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A Midsummer Night’s Dream - Uberizing Your Toll Road in WAYZ That Would Make You Google!

A Midsummer Night’s Dream - Uberizing Your Toll Road in WAYZ That Would Make You Google!

Whether you like it or not Uber, WAYZ and Google have an impact on toll road operations. Your customers are often their customers and they are likely to deliver their services in a way that incorporates yours. Their customers often use toll roads as part of the route. So what? Are the lessons to be learned and insights to be gained from this thought? How should we adapt in the light of these new privately operated services, as they help to shape the expectations of our toll customers?

I had a thought that it might be interesting to consider a future vision where one or more of these companies actually operate a toll road. Although, in my opinion this is a highly unlikely scenario, it is a useful framework from which to discover lessons and insights. Please also note that when I use the term “toll road operations” in this article, I really mean the total business process of delivering toll road services, including planning, design, project delivery, operations, marketing, back office processing and maintenance.

These companies have one big thing in common in that they all have a highly polished user interface. The interface is designed to make it easy for people to use the services and to get a high quality result with minimum effort. So let’s take a look at this first insight. Perhaps a Google toll road would have a major emphasis on supporting an enhanced user experience. At the risk of irritating those leaders and staff within toll road operations today who are already focused on enhancing the user experience let’s explore how Google would do it. Google,

I expect, would place a heavy emphasis on smart phone Apps that support information services to make it as easy as possible for toll road users to understand costs, times and choices to get from point A to point B. As a private sector enterprise with a laser focus on the consumer, Google would also attempt to ensure that the value proposition is clearly defined and communicated to the user. This would explain why you should use the toll road service and define the values that you would expect to achieve in terms of safety, efficiency and enhanced user experience. Of course the Google business model also revolves around free consumer access to information, within the context of paid advertising.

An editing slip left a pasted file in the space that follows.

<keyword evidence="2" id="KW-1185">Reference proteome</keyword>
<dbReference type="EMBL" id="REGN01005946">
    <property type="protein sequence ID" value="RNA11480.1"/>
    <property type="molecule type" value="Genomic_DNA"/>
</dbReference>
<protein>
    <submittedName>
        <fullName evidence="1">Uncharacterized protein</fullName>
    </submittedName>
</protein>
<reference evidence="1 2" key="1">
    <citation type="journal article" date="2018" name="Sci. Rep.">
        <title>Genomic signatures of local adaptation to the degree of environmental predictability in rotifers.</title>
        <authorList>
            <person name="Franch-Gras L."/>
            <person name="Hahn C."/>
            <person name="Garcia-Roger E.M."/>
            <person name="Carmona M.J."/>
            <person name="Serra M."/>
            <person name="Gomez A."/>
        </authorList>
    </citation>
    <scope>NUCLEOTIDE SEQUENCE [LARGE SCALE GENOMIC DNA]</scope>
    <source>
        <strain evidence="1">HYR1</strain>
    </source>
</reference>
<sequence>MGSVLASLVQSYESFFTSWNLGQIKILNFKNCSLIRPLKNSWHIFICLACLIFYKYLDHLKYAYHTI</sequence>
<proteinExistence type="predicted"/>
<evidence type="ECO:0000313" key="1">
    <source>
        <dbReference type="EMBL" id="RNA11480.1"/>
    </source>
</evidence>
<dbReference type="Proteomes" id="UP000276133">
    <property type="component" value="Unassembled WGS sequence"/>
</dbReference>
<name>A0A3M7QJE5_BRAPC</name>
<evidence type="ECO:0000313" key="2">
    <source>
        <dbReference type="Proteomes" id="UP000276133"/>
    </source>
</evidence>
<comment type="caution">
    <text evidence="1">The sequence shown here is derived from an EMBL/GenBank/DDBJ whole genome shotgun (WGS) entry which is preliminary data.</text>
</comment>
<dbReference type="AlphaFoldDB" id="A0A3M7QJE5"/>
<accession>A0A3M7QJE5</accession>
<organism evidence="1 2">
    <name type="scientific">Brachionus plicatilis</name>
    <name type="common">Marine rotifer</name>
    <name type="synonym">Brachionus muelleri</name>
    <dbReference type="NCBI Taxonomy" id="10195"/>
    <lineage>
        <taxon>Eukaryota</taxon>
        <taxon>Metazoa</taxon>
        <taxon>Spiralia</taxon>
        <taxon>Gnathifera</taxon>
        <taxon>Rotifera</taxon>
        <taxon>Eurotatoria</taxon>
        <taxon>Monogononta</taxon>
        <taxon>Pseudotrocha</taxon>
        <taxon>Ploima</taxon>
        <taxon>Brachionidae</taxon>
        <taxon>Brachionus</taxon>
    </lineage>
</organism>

Therefore, you would also expect that your free information services will come with context specific adverts from sponsors who have paid for the right to deliver additional information to you. For toll roads, oil companies and perhaps even Uber, come to mind as suitable sponsors.

Let’s take a look at another insight. What if Uber was operating the toll road? Then perhaps we would see the advent of surge pricing. This would involve temporary periods of variable tolling with the value of the toll directly related to the demand for use of the facility.

The actual price to be paid for the trip would be established before the trip was made and charged automatically to a pre-registered credit card, at the end of the trip. You would also have the opportunity to “rate your toll road” by pressing on the appropriate number of stars. This might be modified to rate safety, efficiency and enhanced user experience separately. From a back office perspective, Uber would use this and other information collected regarding user behavior, to conduct performance management, identify opportunities to fine tune existing services and identify opportunities for new services